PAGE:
Now my car smells of shearwater

As I slid into the driver’s seat I noticed the lid on the box in the passenger footwell was slightly ajar and in the dark I could hear a scuttling noise.
It was just like that bit in “Aliens” when Ripley and Newt are locked into the medi-lab after the nasty beasties have been released from their holding jars in an act of predictable corporate wickedness.
Okay, it wasn’t quite as scary as that, but the bottom line was that the Manx Shearwater had got out of its box and was now somewhere in my car in the pitch dark.
The air was permeated not so much by the stench of fear as the pong of straw and pilchards.
Oops.
I didn’t want to dazzle the bird with a light before release so the Manxie had the advantage over me (being raised in a dark, cramped burrow).
So we played cat and mouse, or rather idiot and shearwater, in the confines of the wheels.
After a bit of fumbling, and nips and scratches from its pointy bill and claws (great for climbing out of holding boxes) I cornered the shear under my seat and bundled it back into the box before heading to Ainsdale beach.

I don’t know how long it had been wandering around my car, but the odd thing was when I left it there, I’m sure there was a Paco Pena CD on the deck.
When I finally turned the ignition on, the Pogues started playing instead…perhaps this was an Irish Manxie?
Once I got out to the eerie water’s edge at Ainsdale it seemed anxious enough to be off and after two false starts flew strongly into the night – only to veer back east and head inland!
Ronald Lockley eat your heart out.
It was probably heading back for some more of the luxury pilchards Dave Bickerton had fed it after it was discovered on the Leeds-Liverpool Canal near Rishton on Thursday evening.
The bird was dropped off to me by Cheryl from Lancs Wildlife Trust yesterday for release once night fell and gulls couldn’t snaffle it.
Fully fed and watered the shearwater had spent most of the afternoon sleeping, while I enjoyed Common and Jack Snipe in the dunes during a guided walk.

A strange evening took a further turn for the surreal when after the success of Operation Pilchardface I popped up to the Legless Arms, where Neill Hunt displayed the sad corpse of a Black and White Warbler he discovered on a cargo ship that docked at Liverpool.
The ship had come in from Belgium, but before that it had sailed from Wilmington in North Carolina, a far more likely port of embarkation for the ex-Yankee warbler than the Low Countries.
I thought the eau de shearwater in my car was a heady perfume before I caught a whiff of this wonderful, but very dead, waif.
Nope, you can’t tick dead Megas.
Don’t think you’ll want to be keeping that in Mrs H’s best tupperware for too long Neill…

3 thoughts on “Now my car smells of shearwater

  1. Whilst some people lament the passing of summer, the Dee Estuary enters arguably its most exciting time of year due to the arrival of vast flocks of birds returning from their Arctic breeding grounds.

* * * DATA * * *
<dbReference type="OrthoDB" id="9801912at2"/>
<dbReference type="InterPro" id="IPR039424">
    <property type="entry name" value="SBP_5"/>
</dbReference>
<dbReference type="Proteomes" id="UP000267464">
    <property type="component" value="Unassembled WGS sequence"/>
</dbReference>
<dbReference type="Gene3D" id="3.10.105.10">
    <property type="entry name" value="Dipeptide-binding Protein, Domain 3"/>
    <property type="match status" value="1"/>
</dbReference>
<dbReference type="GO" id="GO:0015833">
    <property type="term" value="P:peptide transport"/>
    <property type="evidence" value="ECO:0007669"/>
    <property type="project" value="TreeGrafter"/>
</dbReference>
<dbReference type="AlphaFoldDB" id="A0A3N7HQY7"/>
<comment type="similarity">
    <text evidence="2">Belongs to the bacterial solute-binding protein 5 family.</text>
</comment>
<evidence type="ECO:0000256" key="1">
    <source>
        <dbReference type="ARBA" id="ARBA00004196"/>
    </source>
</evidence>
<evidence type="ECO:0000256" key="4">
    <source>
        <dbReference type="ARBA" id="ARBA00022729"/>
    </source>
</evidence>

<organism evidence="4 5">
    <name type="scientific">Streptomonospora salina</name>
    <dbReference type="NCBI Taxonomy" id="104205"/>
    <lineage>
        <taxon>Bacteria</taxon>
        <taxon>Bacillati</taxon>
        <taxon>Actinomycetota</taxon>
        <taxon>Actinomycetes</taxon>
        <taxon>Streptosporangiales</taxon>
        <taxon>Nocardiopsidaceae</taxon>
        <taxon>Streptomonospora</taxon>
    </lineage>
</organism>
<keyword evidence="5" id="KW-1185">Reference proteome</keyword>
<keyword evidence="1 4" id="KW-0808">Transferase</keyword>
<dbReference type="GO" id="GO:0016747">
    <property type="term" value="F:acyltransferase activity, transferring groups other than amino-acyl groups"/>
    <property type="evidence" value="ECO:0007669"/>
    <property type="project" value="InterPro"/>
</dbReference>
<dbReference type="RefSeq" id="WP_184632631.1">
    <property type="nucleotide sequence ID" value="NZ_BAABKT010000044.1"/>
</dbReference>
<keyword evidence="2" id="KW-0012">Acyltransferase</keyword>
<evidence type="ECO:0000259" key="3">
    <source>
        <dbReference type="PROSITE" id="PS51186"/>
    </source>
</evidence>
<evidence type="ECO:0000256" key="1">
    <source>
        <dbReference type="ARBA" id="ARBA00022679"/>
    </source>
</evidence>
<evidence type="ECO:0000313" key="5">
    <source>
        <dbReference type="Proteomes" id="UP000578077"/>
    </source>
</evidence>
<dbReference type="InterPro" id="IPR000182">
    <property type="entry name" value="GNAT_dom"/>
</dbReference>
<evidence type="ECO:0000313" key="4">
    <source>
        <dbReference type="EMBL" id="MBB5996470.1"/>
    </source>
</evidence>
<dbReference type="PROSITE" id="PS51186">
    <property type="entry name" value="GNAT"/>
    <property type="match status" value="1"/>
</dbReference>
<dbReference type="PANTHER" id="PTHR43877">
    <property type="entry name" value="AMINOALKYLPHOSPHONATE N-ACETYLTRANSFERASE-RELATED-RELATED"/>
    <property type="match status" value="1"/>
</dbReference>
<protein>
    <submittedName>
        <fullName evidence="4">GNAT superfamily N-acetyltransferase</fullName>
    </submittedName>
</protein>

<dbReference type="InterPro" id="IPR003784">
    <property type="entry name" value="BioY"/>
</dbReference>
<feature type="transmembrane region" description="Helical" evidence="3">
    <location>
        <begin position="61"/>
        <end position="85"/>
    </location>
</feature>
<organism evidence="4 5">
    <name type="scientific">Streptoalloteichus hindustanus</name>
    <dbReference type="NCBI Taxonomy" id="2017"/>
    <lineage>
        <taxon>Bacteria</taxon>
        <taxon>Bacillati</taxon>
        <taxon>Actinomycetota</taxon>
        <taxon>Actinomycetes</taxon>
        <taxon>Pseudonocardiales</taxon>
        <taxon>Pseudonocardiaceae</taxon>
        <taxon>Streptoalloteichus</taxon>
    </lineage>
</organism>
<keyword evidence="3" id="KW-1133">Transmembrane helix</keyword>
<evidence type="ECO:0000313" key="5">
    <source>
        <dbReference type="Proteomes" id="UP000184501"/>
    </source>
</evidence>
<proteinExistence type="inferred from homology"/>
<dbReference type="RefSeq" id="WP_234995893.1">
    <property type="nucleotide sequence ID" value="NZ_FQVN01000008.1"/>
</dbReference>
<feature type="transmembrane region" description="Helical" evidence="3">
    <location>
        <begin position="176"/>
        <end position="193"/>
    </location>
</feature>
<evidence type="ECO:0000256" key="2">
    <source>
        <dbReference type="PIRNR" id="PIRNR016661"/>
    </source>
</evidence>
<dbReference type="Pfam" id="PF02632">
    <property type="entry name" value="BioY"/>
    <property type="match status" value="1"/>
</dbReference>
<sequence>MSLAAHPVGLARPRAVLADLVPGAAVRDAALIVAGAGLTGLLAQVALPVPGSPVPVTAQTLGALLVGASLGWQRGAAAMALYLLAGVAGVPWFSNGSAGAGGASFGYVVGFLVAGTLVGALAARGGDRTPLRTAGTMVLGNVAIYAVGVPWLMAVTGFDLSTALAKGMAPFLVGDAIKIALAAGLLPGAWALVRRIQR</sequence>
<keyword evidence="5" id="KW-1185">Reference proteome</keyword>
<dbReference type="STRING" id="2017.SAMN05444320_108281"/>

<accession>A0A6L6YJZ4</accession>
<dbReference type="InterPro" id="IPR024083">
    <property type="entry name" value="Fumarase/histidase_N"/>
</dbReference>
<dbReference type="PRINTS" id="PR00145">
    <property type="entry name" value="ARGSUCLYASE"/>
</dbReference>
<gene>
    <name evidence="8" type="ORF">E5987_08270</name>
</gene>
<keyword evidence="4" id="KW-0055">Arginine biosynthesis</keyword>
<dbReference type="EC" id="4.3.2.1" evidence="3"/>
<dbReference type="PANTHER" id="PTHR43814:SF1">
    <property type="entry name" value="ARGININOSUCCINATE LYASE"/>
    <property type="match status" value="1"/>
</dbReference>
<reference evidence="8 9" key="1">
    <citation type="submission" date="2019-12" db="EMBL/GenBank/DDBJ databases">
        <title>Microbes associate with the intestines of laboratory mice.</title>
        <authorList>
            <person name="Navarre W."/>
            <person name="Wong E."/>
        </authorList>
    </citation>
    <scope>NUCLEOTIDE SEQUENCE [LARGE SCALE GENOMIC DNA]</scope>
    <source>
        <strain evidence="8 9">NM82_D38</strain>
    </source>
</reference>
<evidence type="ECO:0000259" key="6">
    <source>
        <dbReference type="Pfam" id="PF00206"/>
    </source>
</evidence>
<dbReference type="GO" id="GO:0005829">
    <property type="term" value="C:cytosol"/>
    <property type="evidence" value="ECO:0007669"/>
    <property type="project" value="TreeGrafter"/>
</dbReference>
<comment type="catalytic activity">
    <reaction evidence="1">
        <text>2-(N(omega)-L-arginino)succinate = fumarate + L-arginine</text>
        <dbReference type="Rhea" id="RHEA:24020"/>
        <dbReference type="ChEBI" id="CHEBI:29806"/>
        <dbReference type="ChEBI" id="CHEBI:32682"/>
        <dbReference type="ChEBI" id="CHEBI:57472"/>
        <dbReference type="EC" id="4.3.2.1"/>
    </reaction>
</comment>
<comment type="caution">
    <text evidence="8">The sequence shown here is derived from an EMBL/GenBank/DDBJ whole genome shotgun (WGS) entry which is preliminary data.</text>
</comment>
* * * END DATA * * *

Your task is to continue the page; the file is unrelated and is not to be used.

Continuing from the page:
The RSPB is inviting visitors to take part in a series of events across their Dee Estuary nature reserve to share some of the most impressive natural spectacles in this region.
    The heart of the RSPB Dee Estuary reserve, Burton Mere Wetlands, is renowned for its number and variety of ducks, geese and wading birds at this time of year.
    Visitors seeking help with identifying these birds can enjoy ‘Wetland Wonders, Wildfowl and Waders’ on Sunday 22 October for a guided walk around the trails with tips on learning to identify these birds. The event costs £8 per person (£6.50 for RSPB members). Booking is essential by phoning 0151 353 8478 or email deeestuary@rspb.org.uk.
    Meanwhile, with earlier sunsets – another special autumn attraction on the Wirral – it becomes easier to witness the daily spectacle of northern England’s largest little egret colony flying in from the marsh to their night-time roost. In celebration of this wild wonder and other dusk and night-time activity at Burton Mere Wetlands, families are invited to go wild this half term with a Halloween-themed ‘Creatures of the Night” trail to follow around the reserve’s surfaced paths. The trail is free of charge and runs from Monday 23 October to Friday 3 November between 9.30am and 3.30pm.
    Elsewhere, to experience the autumn tidal phenomenon, drop in on ‘High Tide Raptor Watch’ events on Sunday 5 and Monday 6 November at the Old Baths car park on Parkgate promenade. Suitable for people of all ages and abilities, these events are free of charge, but donations are welcome. RSPB staff and volunteers will be on hand with telescopes and binoculars to enhance the impressive views. Timings vary depending on the tides, so visit rspb.org.uk/deeestuary for more details.

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  2. Ronald Lockley! Now there’s a name to trip the nostalgia switch. Back in the day, when I was a young and adventurous member of the West Wales Naturalists Trust, I used to spend a few weeks every year on Skomer Island, just for the thrill of hearing (and smelling) tens of thousands of Manxies Guiding their mates in to the right burrow. On moonless nights the eerie calls would always make the hairs on my neck tingle as the air became thick with birds. For those unfamiliar with either Lockley or the Pembrokeshire islands, I’d strongly recommend finding and reading Lockley’s “The Island”. And if you can find the story of Reuben Codd, the last man to farm Skomer, so much the better, but I can’t remember the title.

    You might have guessed – I just fell in love with the island.

    Liked by 1 person

  3. Sure sign of advancing age when the long term memory kicks in half an hour after you’d given it a nudge. Reuben Codd’s story was entitled “Cliffs of Freedom”. Marvellous!

    Liked by 1 person

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